A bipartisan group of senators wants to pass emergency Covid-19 relief

A bipartisan group of Senators and House members on Tuesday unveiled a new $ 908 billion plan for Covid-19 emergency relief funding to expand unemployment benefits and small business loans.

The proposal comes after months of deadlock over stimulus talks and at a critical time in the Covid-19 crisis. About 14 million Americans receiving unemployment benefits will see those programs expire at the end of the month unless Congress acts, and cities and states across the country are also facing massive budget deficits.

The plan, led by Senators Joe Manchin (D-WV) and Susan Collins (R-ME) and also supported by the bipartisan House Problem Solvers Caucus, is designed to be a short-term extension of federal aid to the A winter is approaching when Covid-19 cases are on the rise again and unemployment claims are on the rise. The funding would extend benefits until April 1, when many public health experts expect large-scale vaccine distribution to be underway.

“This will get us through the most difficult times,” Manchin said at a press conference on Tuesday announcing the framework.

The question in the future is whether the plan can garner support from Senate Majority Leader Mitch McConnell and House Speaker Nancy Pelosi. Several Senate votes for a “skinny” $ 500 billion stimulus bill backed by McConnell and the Republicans failed, without Democratic backing. House Democrats, meanwhile, recently passed a revised $ 2.2 trillion. version of their HEROES law in October.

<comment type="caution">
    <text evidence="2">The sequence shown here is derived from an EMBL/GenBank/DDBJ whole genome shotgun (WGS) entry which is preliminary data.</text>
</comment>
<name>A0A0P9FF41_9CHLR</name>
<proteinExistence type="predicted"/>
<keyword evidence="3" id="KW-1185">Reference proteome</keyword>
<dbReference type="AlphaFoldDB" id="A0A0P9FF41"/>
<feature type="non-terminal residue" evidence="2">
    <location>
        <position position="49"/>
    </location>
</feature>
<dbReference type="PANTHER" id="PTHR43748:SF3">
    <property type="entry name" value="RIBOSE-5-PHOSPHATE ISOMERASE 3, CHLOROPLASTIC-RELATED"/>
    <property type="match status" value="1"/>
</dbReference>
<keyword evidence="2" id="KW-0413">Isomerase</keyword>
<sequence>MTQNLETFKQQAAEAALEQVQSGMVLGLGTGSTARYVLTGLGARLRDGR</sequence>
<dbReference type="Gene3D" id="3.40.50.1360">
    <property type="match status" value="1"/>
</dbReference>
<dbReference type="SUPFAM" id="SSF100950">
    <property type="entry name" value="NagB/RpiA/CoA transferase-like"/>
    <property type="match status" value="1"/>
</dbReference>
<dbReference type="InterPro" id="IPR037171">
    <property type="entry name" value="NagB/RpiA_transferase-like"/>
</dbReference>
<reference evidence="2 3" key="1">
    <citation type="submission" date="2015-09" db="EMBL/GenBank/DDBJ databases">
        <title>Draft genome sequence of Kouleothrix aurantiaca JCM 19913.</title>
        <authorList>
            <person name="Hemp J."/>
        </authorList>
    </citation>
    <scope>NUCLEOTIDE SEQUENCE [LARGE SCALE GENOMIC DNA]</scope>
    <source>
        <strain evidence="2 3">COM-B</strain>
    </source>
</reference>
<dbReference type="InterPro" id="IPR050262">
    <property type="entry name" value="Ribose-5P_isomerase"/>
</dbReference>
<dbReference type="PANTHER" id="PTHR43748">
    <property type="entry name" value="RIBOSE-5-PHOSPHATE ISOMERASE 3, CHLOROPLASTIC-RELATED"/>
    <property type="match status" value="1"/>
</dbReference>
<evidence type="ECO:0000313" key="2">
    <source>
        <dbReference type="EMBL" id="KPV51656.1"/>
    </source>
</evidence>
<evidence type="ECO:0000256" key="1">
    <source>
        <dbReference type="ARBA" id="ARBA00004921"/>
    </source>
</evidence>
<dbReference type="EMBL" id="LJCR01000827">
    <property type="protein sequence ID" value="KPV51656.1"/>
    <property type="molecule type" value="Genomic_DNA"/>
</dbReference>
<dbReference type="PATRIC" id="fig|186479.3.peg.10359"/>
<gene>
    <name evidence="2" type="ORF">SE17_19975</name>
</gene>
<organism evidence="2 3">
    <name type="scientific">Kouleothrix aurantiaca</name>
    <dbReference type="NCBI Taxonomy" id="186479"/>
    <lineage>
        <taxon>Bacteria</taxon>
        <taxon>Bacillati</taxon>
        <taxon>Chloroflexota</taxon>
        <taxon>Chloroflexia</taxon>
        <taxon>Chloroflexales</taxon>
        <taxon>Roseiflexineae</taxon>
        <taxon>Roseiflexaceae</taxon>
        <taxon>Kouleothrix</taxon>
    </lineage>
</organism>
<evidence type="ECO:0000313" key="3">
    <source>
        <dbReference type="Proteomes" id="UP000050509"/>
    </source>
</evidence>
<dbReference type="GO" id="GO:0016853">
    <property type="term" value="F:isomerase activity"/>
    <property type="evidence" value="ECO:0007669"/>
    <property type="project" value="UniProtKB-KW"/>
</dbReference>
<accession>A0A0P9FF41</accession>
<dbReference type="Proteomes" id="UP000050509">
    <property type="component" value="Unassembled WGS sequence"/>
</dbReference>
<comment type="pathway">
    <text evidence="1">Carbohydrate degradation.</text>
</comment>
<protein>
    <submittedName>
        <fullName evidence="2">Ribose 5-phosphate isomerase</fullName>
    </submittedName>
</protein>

“We haven’t had any assurance from them on that for a vote, but I think the American people will put [on] the pressure, ”Manchin told reporters. “We are determined not to go home until we do something, so it’s up to them to work with us. We want to work with them. “

No new coronavirus aid program will pass through the Senate without bipartisan support, so the new plan is a signal that Republicans and Democrats are indeed talking. Lawmakers backing the plan stressed on Tuesday that while each side won’t get exactly what they want, their framework contains key points of agreement.

McConnell is circulate his own proposal among Republicans in the Senate, after he and Minority House Leader Kevin McCarthy met with White House officials on Tuesday to determine what President Donald Trump wanted out of a coronavirus relief deal. McConnell’s version of an emergency package is more limited, only providing for a one-month extension of unemployment benefits, rather than the three-month extension in the bipartisan proposal. Pelosi and Senate Minority Leader Chuck Schumer also sent McConnell a separate proposal on Monday evening.

“Further relief from COVID is long overdue and must be embraced in this lame duck session,” Pelosi said in a statement Tuesday.